Master Data Management and Machine Learning are both data-intensive technologies that enhance and enable each other. MDM improves the quality of data used to perform machine learning, reducing data preparation efforts while improving the accuracy of the model through better data. Conversely, Machine Learning is used to automate MDM, reducing the burden on administrators and data stewards.
MDM-Assisted Machine Learning
Machine Learning and Artificial Intelligence applications are very powerful additions to the analyst’s arsenal allowing inferences to be drawn from large datasets with more speed and accuracy than is possible with only human analysts.
Machine learning approaches can improve outcomes in a wide variety of situations such as these:
- Personalized eCommerce – boost loyalty and engagement with customized interactions based on previous purchases.
- Fraud detection/Anti-Money Laundering – detect anomalies in spending patterns and alert possible fraudulent or illegal activity.
- Healthcare Outcomes – determine which patients are more likely to develop complications based on medical records.
Machine Learning relies on high-quality, trusted data. If ‘normal’ IT is a garbage-in, garbage-out proposition, then Machine Learning/AI is garbage-in, garbage-out on steroids.
If the incoming data is inconsistent or incomplete, then training will produce inaccurate models. In fact, poor quality of data ranked #4 in the Top 8 Challenges for Machine Learning Practitioners.
The common solution to this problem is increasingly sophisticated ‘data prep’, which is where data scientists spend most of their time.
While some data prep is necessary, much of it is invested in redundant efforts to mask data quality issues in the most important data, the master data that represents the customers or products associated with a big data set.
The better and more scalable solution to create a managed set of high-quality trusted Master Data as a cornerstone to Machine Learning.
By mastering critical data domain-by-domain; inconsistent, missing, and duplicated data can be systematically eliminated, leaving data that is the ideal foundation for ML and AI applications.
Machine Learning-assisted MDM
As much as MDM can assist Machine Learning, Machine Learning can also assist MDM to simplify administration and reduce the burden on data stewards.
Matching – This is one of the most critical capabilities of an MDM solution. Profisee MDM uses sophisticated machine learning techniques to enable intelligent matching of data between and across applications.
Matching and grouping duplicate data is a clustering problem, with some unique challenges in the context of MDM:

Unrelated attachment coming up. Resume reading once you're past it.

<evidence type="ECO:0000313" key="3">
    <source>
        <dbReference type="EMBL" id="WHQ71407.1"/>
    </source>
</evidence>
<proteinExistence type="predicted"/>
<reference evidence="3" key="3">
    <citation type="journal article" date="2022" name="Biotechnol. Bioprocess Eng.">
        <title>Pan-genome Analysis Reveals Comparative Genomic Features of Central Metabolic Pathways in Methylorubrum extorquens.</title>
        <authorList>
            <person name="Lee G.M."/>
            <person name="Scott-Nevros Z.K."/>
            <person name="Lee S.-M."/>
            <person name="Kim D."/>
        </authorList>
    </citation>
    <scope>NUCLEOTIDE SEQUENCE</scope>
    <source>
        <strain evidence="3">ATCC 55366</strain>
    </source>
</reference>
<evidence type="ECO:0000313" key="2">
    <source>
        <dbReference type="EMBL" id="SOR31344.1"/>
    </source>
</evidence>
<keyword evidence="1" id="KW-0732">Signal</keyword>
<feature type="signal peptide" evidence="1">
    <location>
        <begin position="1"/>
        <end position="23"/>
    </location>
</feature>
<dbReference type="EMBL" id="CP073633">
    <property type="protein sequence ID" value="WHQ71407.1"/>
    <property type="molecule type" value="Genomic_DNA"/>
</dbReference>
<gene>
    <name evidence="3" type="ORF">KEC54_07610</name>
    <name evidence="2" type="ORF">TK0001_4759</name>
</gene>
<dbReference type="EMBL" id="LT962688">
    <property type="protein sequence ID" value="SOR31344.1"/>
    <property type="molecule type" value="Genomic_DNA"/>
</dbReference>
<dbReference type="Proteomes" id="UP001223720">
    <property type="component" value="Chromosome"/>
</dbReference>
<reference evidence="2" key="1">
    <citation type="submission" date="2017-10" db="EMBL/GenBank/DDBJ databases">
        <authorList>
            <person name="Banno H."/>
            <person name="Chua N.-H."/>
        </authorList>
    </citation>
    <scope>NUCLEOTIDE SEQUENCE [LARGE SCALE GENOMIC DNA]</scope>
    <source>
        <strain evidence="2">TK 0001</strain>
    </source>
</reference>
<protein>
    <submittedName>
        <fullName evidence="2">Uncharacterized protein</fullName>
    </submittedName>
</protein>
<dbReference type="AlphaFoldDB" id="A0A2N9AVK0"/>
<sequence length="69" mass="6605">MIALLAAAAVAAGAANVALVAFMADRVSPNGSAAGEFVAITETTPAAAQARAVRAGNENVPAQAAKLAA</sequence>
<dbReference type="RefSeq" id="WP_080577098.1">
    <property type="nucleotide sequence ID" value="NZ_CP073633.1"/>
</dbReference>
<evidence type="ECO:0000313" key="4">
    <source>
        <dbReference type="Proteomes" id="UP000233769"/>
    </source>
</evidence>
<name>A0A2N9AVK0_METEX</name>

- Variability of domains and rules requires flexibility in model construction.
- Most organizations lack high-quality training data, requiring a more sophisticated unsupervised training approach.
- Support for stewardship of ML-generated results.
- Retraining of the model based on the actions of data stewards.
- High performance for the initial match, as well as ongoing incremental matching.
- Results must be ‘explainable’ or risk not being trusted.
These requirements represent quite a challenge. To solve for it, Profisee developed its own proprietary machine learning matching engine, using a unique combination of a cosine similarity distance algorithm, coupled with an all-pairs similarity algorithm to efficiently process large sets of data.
Taken together, these approaches meet the distinct needs of the Master Data Management use case.
For the technically-minded: Profisee’s ML matching algorithm begins by Featurizing the input identifying attributes into a sorted vector of n-grams per attribute. Profisee then builds an ML model based on these Features which is automatically maintained in memory to support high performance in both initial and ongoing matching scenarios.
This model is continuously re-trained as stewardship occurs, allowing the engine to continue learning from data stewardship actions.
For the less-technically-minded: Profisee MDM has ML-assisted matching which enables high performance and accuracy!
Data Stewardship – In addition, machine learning can be used to actively assist data stewards in resolving data issues by ‘learning’ from previous manual corrections and suggesting future corrections – thus saving time and effort from human experts.
And of course, the faster and more effective the data stewardship, the more data and domains can be mastered, and the better the overall data available to drive business intelligence, operations, and of course ML-based predictive analytics.